Beetlejuice! Beetlejuice! Beetle....

Oops, careful not to say it 3 times! Did you ever see that movie? It was one of my favourites when I was younger. It bordered on scary for me (I am the biggest fraidy cat ever - and I was only about 10 when I first saw it), but it was funny so I was able to look past the scary elements. It was my first introduction to Winona Ryder, Alec Baldwin, and Geena Davis, who all quickly became favourites of mine. Plus it also contained the musical stylings of Harry Belafonte. What's not to love?  I already loved Michael Keaton from his Mr. Mom fame - another one of my favourite movies, I'll have to track that one down and watch it again. They just don't make movies like that anymore. I'm discovering that the 80s is quickly becoming my favourite movie decade. Who'd of thought? Anyway, I digress, here is my Beetle blouse:


This is probably one of my favourite makes so far, and guess what? It's self-drafted! Self-drafted you say? Yup, I created this pattern. Okay not totally from scratch, I had a bit of help. A while back I stumbled upon this post by Karen of Blinky Sews. She talked about this cool pattern-making set/template called Bonfit Patterners. It sounded really interesting to me, as I am always up for learning more about sewing, so I googled it. Turns out Bonfit Canada is based out of Calgary!! It was meant to be. I called the lovely lady up (the president of the company: Midge Travis), and she told me I could stop by and pick up a kit. She turned out to be this extremely sweet older lady ("I'm 88 you know!") and she even wrote books to accompany the patterers.  The style suggestions are very 80s (I'm seeing a theme here), but I pretty much love all the silhouettes they suggest, and you can use the base template you create to make just about any style. Anyway, I still have a lot to learn, and this blouse is definitely not perfect, but I think it's pretty awesome for my first attempt at pattern drafting.



This was my first attempt at a sway back alteration (the tutorial I used is here - very helpful), and I thought it turned out okay, but from the look of this picture, I may still need to take a little more out of the back.



The other issue that I should have addressed but didn't was arm-hole gape. Because I went sleeveless, I should have re-adjusted the arm hole and probably added a bust dart, and maybe made the shoulder seam a bit shorter. That all seemed extremely complicated to me, so I thought I would leave it for this go around. I have been actually pretty OCD about perfecting the fit of this blouse since I made it, so my next version which is coming soon, should be better. Pattern drafting is really hard, yo! (And it requires a whole lot of muslins.) I have so much respect and admiration for all those amazing pattern designers/makers out there.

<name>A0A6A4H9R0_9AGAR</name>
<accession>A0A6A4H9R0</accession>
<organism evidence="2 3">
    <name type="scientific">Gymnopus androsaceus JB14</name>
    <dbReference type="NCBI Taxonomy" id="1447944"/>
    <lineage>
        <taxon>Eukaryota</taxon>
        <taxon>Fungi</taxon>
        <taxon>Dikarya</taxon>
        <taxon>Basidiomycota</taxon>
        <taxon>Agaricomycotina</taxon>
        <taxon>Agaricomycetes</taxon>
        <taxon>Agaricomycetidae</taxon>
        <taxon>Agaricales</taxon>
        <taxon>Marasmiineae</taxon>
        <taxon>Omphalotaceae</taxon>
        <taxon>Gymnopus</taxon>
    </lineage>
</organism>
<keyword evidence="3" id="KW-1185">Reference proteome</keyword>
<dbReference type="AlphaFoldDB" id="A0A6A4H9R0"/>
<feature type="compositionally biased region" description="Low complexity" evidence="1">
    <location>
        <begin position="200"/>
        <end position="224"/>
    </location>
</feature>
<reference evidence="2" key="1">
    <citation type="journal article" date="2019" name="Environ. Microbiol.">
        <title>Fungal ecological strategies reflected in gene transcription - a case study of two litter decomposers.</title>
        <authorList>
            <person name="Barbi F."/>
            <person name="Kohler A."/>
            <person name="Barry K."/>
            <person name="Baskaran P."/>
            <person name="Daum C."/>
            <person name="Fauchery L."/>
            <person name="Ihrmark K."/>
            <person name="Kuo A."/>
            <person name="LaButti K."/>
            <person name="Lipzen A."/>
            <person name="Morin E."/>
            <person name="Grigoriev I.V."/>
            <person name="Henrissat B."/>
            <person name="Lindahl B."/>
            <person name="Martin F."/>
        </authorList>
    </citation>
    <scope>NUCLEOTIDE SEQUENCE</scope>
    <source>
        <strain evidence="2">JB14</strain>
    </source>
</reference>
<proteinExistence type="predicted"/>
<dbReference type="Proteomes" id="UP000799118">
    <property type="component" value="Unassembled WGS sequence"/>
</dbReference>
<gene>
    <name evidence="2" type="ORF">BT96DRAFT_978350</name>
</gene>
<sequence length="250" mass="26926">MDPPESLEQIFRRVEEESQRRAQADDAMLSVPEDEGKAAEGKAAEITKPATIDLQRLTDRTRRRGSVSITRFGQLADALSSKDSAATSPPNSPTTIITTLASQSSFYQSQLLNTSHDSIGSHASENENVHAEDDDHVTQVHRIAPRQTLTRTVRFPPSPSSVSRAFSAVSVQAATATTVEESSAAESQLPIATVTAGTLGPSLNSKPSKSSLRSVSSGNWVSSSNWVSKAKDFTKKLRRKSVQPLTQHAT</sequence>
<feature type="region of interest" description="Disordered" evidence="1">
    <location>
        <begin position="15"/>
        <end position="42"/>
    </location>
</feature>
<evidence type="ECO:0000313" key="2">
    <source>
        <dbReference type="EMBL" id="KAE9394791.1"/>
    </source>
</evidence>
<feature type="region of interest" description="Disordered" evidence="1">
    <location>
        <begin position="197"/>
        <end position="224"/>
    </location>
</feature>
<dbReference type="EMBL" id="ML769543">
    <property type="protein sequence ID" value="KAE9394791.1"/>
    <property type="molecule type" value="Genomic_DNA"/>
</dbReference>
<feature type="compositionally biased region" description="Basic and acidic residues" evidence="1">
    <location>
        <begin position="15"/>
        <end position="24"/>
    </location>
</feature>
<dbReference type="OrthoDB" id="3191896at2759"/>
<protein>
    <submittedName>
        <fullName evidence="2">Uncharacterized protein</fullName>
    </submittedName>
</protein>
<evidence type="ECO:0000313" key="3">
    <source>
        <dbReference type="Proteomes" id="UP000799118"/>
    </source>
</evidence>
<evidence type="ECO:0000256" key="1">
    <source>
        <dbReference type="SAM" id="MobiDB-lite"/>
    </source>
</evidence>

I learned a ton making this blouse, I have never made a button-down, collared shirt (this collar was pretty easy as it has no stand and is meant to lie open) before so it was a complete learning experience. Not to toot my own horn, but I feel so incredibly proud and accomplished now that it's done. I really took my time and put love into this top, which is probably why I love it so much. Plus when I showed the final product to my husband he said "I love it!", which is rare, so that made me feel even more amazing.

The fabric is a Michael Miller quilting cotton from Fabricland and the buttons are just plain black plastic buttons from Fabricland too. Here's a detail of the beetleness:


The cool thing about making your own pattern is that it is based solely on your own measurements. How awesome is that? The books by Midge that accompany this patterner are awesome. She talks a lot about fit issues and how to identify them, and suggestions on how to make patterns work for your shape. I've only read the Bodice book so far, but I learned a ton. I'm not sure if I will continue to draft all my own patterns because if I did they would probably look all the same - I just don't know enough, but it's fun to play with this system and I'm learning lots about my shape and what works for me, so that's good too. I am hoping that I might be able to create a template to help me fit other patterns to my body - I think that's called a sloper? I have a pretty huge stack of patterns on my sewing shelf waiting for me, so I'm not sure what to make next but we'll see if this experience helps.

Hope you all are having a lovely week!